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How To Encourage Office Collaboration (And Win Over Millennials)

Martin Castilla            No comments            May, 30

For many modern businesses, attracting millennials is a big deal. This loosely-defined digitally native generation is expected to make up 75% of the workforce by 2030 – and they’ve instigated quite the revolution. Today’s young workers are far more transient than employees of the past, and are more than willing to move to a different job if their needs aren’t being met.

One of the most regularly cited requirements for millennials in the workplace is office collaboration. Bringing teams and individuals together is both a satisfying creative exercise and an opportunity to socialise, both key elements of the millennial mindset. Below are just a few ways you can encourage collaboration in the workplace, and keep your young employees on side.

Don’t go fully open plan

The ideal of an open plan office is enticing: a space where everyone can engage with everyone else, where ideas can form half an office away, and every employee shares in the creative process. The reality is rather more stark, however: open plan offices don’t really work.

Evidence suggests that they are far noisier than conventional offices, with the result that people get distracted, and nothing really gets done. Most employees also value a bit of privacy. Not only does it show that you trust them, it also makes for a more comfortable space in which to work, and gives them more of an opportunity to customise their workstations.

This isn’t to say that you should return to individual offices and soul-sucking cubicles, though. A semi open plan office is often the best compromise, with segmented areas such as private meeting rooms and creative spaces alongside standard workstations. Make sure people can collaborate without disrupting others, and get on with individual workloads when required.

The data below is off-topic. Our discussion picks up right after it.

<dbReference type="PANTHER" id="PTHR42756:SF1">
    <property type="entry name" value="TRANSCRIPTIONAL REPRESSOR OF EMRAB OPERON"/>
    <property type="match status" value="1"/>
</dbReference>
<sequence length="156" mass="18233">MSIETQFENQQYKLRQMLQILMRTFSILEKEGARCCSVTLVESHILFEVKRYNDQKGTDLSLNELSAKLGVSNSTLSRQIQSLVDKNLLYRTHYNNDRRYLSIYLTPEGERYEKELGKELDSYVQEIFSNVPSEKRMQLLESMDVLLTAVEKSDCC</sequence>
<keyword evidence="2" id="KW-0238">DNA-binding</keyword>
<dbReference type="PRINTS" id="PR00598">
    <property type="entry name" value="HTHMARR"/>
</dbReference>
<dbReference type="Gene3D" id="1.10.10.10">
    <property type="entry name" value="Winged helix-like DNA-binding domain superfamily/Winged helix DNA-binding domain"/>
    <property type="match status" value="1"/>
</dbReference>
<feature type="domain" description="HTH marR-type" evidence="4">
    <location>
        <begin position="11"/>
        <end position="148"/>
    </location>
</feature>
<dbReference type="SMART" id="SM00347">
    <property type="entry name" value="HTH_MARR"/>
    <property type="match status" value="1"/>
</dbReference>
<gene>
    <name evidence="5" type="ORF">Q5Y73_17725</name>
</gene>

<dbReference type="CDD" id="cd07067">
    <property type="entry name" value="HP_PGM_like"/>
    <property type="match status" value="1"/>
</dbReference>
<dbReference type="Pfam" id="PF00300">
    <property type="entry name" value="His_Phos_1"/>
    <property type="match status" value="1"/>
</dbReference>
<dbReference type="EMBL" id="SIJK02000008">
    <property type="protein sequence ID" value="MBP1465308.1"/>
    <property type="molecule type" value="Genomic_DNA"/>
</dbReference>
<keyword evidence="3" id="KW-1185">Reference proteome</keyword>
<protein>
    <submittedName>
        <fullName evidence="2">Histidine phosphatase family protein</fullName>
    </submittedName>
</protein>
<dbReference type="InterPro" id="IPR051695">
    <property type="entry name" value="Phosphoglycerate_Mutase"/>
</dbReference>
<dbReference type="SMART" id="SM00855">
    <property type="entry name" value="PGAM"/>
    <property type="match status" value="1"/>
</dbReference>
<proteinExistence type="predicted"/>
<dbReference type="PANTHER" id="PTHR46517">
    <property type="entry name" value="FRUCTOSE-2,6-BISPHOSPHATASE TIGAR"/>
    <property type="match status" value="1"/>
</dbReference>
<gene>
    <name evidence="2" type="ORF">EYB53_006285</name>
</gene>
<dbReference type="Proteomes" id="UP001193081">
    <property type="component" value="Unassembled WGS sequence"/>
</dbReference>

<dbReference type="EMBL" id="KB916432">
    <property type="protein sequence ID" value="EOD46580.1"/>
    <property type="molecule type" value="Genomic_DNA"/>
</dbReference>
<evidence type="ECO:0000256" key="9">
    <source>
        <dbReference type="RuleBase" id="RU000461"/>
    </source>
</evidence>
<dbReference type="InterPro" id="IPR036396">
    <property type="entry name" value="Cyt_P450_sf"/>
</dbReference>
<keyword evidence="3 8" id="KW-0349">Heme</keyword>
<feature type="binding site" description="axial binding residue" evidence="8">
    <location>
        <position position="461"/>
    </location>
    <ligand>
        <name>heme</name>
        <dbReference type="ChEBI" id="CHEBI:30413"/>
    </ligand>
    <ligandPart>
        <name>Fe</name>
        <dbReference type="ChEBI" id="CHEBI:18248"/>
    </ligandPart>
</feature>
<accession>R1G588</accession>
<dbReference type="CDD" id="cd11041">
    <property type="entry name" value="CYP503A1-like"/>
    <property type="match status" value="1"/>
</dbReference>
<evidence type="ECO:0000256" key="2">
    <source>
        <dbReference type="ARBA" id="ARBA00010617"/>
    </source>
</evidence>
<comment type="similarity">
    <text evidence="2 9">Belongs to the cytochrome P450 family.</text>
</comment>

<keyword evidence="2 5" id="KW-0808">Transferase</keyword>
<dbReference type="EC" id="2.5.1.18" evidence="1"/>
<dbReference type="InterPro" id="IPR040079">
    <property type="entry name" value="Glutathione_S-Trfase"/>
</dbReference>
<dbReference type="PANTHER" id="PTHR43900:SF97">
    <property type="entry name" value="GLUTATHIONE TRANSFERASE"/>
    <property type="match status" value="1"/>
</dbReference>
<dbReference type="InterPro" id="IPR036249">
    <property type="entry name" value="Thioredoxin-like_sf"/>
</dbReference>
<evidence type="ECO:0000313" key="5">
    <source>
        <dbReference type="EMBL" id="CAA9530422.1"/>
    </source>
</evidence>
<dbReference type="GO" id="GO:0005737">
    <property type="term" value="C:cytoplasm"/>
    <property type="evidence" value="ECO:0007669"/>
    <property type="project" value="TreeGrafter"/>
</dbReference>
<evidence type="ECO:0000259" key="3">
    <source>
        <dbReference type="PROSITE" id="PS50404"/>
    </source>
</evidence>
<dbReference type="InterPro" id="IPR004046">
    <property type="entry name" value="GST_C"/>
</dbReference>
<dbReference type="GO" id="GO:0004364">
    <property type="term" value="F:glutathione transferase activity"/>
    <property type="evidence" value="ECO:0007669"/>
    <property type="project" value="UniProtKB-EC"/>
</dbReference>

Build a mezzanine

Mezzanines may feel more at home in the world of home design, with indoor balconies and living spaces a popular feature of open-plan houses. The benefits of a mezzanine in the workplace, however, may seem more puzzling. How can a pile of steel and staircases bring employees closer together, or encourage creativity?

The answer lies in their ability to create space, and to bring teams closer together. A common barrier to collaboration is the different physical locations of staff, with offices spread across a large facility or multiple sites. By adding a mezzanine to a room with a high ceiling, this wasted space can be turned into a functioning office area.

This is a great way to bring groups of employees closer together, while still having their own space to knuckle down and get work done. A two-tiered office (or even taller) could allow employees to work in multiple groups, and pop up or downstairs to collaborate when needed.

Create a chat group 

When you can’t physically bring groups of employees closer together, bring them together online. Work oriented applications like Slack – or even apps like Whatsapp – can facilitate immediate communication between remote employees. These chat groups are less formal and immediate than a phone call or email, while still being trackable by managers and higher-ups.